It was exactly like a chapter from Accordion Crimes – if you squinted your imagination and overlooked the fact that the instrument travelled for thousands of miles and (spoiler alert) never made it back home; but in defence of the allusion, it, too, was a Mediterranean-born instrument gone walkabout, and I happened to be reading the book at the time, so the reference is understandable; so, yes, we’re agreed, it was exactly like a chapter from Accordion Crimes*.
I got the guitar on the morning of my ninth birthday. It was in my parents’ bedroom, over on my dad’s side, on the carpet there in its coffin-like cardboard box, too big to be gift-wrapped. A BM Clasico Spanish three-quarter number, with, as I recall remarking quite breathlessly in my jim-jams at the time, a top-board of Oregon Pine and a Samanguilla neck. I’m certain I did. What I don’t recall is negotiating for, hinting at, or plainly stating the need for this genteel axe, although by that age I’d probably demonstrated enough dexterity and raw animal pelvis-led talent as to render my mother’s old tennis racket and the inherited banjo redundant. (The ornately-backed banjo was given to me by our Hollyshaw Lane neighbour, Mr Fanthorpe, the same benefactor of my first Lego – the wonderfully enriching castle kit from Weetabix.**)
For a child’s guitar, the neck was still crazily wide, and you could drive a bus under the action (a phrase I once overheard a muso say in an office on a London street), but I persisted at it like I’d persisted at nothing else before, and within a month had mastered a buzzing clutch of chords – for it’s rhythm I wanted to play on this wrong guitar – to be able to bash out ungodly tubthumpers like ‘Joshua Fought The Battle of Jericho’ and ‘Hey Sinner Man’, with its lovely ending of ‘aaa-all on that day, pluck, strum’ – those final instructions so lyrically fitting as to be incorporated into the words.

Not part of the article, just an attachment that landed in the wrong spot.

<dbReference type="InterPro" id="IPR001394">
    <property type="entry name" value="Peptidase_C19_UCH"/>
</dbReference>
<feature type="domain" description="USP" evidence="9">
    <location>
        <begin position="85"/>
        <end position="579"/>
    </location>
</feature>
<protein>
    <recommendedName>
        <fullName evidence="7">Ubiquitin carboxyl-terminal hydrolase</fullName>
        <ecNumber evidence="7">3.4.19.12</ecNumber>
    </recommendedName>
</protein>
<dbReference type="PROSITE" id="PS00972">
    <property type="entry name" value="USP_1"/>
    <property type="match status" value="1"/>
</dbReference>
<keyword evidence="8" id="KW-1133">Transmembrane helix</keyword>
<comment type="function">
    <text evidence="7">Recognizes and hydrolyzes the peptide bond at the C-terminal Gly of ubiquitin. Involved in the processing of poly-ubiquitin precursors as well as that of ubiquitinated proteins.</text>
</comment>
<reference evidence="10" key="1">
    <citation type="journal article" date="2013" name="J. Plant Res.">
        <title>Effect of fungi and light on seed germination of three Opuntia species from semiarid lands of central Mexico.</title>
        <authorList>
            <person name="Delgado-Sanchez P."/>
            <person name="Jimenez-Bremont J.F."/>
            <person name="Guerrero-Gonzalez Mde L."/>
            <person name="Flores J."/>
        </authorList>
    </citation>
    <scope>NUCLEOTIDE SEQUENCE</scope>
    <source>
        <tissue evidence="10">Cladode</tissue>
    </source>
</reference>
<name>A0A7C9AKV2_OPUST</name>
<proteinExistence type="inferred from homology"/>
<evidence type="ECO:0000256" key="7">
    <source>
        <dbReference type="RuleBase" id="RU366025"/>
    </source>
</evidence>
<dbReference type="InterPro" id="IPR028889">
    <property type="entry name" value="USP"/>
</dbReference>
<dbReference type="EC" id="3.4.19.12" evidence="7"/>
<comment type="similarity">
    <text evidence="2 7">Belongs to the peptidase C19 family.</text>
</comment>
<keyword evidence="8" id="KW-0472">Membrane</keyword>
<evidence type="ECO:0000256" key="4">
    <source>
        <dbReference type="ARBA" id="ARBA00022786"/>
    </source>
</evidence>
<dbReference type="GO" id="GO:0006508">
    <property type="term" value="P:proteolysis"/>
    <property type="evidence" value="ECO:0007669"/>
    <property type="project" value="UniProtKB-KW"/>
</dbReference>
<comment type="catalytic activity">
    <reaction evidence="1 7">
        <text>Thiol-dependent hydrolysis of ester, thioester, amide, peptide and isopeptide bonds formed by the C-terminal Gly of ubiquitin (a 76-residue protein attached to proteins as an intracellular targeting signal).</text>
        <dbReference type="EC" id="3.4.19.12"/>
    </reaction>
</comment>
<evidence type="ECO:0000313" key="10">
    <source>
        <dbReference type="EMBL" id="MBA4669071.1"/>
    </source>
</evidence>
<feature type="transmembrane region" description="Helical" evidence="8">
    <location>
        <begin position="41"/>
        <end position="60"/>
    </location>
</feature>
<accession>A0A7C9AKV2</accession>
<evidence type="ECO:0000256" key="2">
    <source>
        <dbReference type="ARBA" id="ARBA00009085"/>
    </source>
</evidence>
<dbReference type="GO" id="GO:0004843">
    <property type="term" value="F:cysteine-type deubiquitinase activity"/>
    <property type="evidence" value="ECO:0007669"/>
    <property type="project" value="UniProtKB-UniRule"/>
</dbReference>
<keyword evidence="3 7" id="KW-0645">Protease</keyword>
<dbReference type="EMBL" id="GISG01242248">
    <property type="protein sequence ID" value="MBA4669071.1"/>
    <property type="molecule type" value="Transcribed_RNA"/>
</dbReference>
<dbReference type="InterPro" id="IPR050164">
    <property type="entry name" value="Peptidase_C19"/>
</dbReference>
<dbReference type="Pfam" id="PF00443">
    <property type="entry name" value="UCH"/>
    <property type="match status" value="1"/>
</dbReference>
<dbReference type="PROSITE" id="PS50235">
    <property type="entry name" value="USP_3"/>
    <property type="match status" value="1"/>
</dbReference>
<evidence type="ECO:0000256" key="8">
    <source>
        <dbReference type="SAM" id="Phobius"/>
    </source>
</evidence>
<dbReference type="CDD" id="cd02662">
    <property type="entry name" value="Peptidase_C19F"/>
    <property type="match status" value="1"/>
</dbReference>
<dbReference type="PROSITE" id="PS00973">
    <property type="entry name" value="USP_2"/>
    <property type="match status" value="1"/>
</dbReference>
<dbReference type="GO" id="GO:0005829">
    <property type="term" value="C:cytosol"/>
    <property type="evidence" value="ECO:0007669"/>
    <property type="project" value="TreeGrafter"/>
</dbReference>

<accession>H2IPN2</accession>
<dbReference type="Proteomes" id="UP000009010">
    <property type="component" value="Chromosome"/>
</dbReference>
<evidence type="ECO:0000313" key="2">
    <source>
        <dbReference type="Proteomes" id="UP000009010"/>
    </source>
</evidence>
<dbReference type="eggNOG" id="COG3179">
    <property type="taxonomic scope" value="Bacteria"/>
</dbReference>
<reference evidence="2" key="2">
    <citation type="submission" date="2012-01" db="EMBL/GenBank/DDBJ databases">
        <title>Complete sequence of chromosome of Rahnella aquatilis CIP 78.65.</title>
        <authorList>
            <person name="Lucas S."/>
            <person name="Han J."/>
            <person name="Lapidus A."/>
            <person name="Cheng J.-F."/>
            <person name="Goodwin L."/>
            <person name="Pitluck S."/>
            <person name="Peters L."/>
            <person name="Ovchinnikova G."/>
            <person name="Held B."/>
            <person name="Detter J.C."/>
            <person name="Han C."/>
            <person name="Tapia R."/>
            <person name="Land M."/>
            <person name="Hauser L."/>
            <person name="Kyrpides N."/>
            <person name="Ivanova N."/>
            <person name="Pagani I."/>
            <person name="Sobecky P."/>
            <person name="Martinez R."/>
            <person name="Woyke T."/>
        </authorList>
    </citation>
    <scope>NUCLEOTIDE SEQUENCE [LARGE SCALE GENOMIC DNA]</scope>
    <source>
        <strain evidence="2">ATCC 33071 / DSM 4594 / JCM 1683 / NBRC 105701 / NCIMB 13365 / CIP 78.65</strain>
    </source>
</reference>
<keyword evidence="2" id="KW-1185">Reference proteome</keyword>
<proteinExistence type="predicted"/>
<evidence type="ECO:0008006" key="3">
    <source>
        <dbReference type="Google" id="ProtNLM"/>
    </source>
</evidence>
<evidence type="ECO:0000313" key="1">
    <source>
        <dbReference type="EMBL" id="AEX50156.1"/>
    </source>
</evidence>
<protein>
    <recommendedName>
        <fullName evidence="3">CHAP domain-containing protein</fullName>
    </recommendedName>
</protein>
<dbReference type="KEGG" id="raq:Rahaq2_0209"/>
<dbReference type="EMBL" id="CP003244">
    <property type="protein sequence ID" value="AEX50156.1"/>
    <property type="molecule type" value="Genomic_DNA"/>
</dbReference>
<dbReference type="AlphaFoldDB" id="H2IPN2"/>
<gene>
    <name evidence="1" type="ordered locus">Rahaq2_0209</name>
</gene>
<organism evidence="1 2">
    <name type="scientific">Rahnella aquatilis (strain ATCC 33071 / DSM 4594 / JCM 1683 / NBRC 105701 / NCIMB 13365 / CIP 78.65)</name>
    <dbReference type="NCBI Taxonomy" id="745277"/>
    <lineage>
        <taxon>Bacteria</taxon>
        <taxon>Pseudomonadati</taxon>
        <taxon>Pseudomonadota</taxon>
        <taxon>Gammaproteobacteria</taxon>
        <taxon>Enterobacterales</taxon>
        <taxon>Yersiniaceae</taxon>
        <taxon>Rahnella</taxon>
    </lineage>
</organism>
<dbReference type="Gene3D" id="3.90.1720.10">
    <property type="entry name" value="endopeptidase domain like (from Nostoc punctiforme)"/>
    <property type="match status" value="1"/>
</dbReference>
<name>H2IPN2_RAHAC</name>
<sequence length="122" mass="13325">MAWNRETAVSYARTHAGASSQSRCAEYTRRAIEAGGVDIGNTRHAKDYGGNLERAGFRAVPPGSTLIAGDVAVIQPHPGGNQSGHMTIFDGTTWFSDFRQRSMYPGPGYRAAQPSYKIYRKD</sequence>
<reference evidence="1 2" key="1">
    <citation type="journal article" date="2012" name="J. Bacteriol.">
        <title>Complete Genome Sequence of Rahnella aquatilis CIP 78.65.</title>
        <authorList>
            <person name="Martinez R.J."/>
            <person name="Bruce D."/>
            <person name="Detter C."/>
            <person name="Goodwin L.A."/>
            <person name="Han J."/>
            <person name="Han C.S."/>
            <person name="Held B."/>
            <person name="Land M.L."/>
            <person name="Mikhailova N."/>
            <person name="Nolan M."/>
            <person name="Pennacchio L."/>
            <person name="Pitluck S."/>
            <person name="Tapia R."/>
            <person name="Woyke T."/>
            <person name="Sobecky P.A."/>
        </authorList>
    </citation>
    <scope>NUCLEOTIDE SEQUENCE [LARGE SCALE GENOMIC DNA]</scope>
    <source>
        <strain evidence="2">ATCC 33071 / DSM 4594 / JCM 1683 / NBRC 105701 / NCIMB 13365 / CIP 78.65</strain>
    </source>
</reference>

But the musical heights achieved on Guitar No.1 were to be:
1) the fabulously mawkish ‘Streets of London’, which became the highlight of my every bedroom concert performance, played standing up on my bed, my guitar strap made from a dressing-gown cord, so as to study my stage technique in the mirror. When I sing that song now I choose to pepper the lyrics with obscenities; it adds to the urgency and depth of the message and the righteous call to action.
2) my first foray into Hendrix-like maverick musical innovation, consisting of holding a two pence coin against a vibrating top E to recreate the buzz at the start of ‘Day Tripper’. Magic. Madness.
The BM Clasico was replaced in 1980 by a steel-string acoustic, about which more anon, and at some point early in the 90s, I handed that first guitar over to my little nephews, making the instrument a French resident for some twenty years and counting – for it lives now in the gabled eaves of my nephews’ grandparents’ house on the Cote d’Azur. It has far fewer strings than ‘The Streets of London’ might require, but does feature a proper screwed-in strap. Neither of my nephews learned to play the beast, or held a centime to its E, but my brief reacquaintance with it on a wet Provence afternoon in November, was wonderful enough for knowing it existed, however unplayed, in a family where generations are now handing their histories on to each other. Exactly like Accordion Crimes, if you squint your imagination – and I left it there.
* Accordion Crimes is a novel by Annie Proulx. Do yourself the favour, and thank me later.
** Both the banjo and the Lego castle are with me now, stored below the desk at which I work – hardly surprising, then, I write as I do – my very daily set-up constructed upon the totems of my life.
© Copyright, Steve Mitchell and Fisher Lane, 2012